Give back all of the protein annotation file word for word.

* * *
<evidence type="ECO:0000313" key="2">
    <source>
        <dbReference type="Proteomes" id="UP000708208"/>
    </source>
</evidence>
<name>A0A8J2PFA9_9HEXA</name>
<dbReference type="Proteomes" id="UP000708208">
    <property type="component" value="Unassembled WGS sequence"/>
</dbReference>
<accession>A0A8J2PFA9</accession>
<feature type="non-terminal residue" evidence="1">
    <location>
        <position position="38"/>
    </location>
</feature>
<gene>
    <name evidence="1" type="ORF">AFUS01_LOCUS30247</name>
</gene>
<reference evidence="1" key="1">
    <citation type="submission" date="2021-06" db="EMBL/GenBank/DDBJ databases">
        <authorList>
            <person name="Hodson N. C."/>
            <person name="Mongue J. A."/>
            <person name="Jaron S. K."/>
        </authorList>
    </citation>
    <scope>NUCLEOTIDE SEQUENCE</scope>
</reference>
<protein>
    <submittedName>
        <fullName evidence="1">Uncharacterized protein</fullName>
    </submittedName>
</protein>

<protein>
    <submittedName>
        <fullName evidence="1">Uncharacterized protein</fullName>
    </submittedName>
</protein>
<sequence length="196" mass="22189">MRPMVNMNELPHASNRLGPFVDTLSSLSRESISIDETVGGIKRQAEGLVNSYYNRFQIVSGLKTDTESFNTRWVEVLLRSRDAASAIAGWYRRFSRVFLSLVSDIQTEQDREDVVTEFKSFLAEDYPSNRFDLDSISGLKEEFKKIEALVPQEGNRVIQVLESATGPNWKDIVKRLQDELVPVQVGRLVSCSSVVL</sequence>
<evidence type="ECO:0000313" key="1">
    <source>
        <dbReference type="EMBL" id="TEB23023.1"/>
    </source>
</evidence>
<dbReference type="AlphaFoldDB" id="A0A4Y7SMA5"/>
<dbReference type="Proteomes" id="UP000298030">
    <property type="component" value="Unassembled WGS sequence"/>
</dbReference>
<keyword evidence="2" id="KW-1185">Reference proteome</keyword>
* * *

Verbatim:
<evidence type="ECO:0000313" key="2">
    <source>
        <dbReference type="Proteomes" id="UP000708208"/>
    </source>
</evidence>
<name>A0A8J2PFA9_9HEXA</name>
<dbReference type="Proteomes" id="UP000708208">
    <property type="component" value="Unassembled WGS sequence"/>
</dbReference>
<accession>A0A8J2PFA9</accession>
<feature type="non-terminal residue" evidence="1">
    <location>
        <position position="38"/>
    </location>
</feature>
<gene>
    <name evidence="1" type="ORF">AFUS01_LOCUS30247</name>
</gene>
<reference evidence="1" key="1">
    <citation type="submission" date="2021-06" db="EMBL/GenBank/DDBJ databases">
        <authorList>
            <person name="Hodson N. C."/>
            <person name="Mongue J. A."/>
            <person name="Jaron S. K."/>
        </authorList>
    </citation>
    <scope>NUCLEOTIDE SEQUENCE</scope>
</reference>
<protein>
    <submittedName>
        <fullName evidence="1">Uncharacterized protein</fullName>
    </submittedName>
</protein>

<protein>
    <submittedName>
        <fullName evidence="1">Uncharacterized protein</fullName>
    </submittedName>
</protein>
<sequence length="196" mass="22189">MRPMVNMNELPHASNRLGPFVDTLSSLSRESISIDETVGGIKRQAEGLVNSYYNRFQIVSGLKTDTESFNTRWVEVLLRSRDAASAIAGWYRRFSRVFLSLVSDIQTEQDREDVVTEFKSFLAEDYPSNRFDLDSISGLKEEFKKIEALVPQEGNRVIQVLESATGPNWKDIVKRLQDELVPVQVGRLVSCSSVVL</sequence>
<evidence type="ECO:0000313" key="1">
    <source>
        <dbReference type="EMBL" id="TEB23023.1"/>
    </source>
</evidence>
<dbReference type="AlphaFoldDB" id="A0A4Y7SMA5"/>
<dbReference type="Proteomes" id="UP000298030">
    <property type="component" value="Unassembled WGS sequence"/>
</dbReference>
<keyword evidence="2" id="KW-1185">Reference proteome</keyword>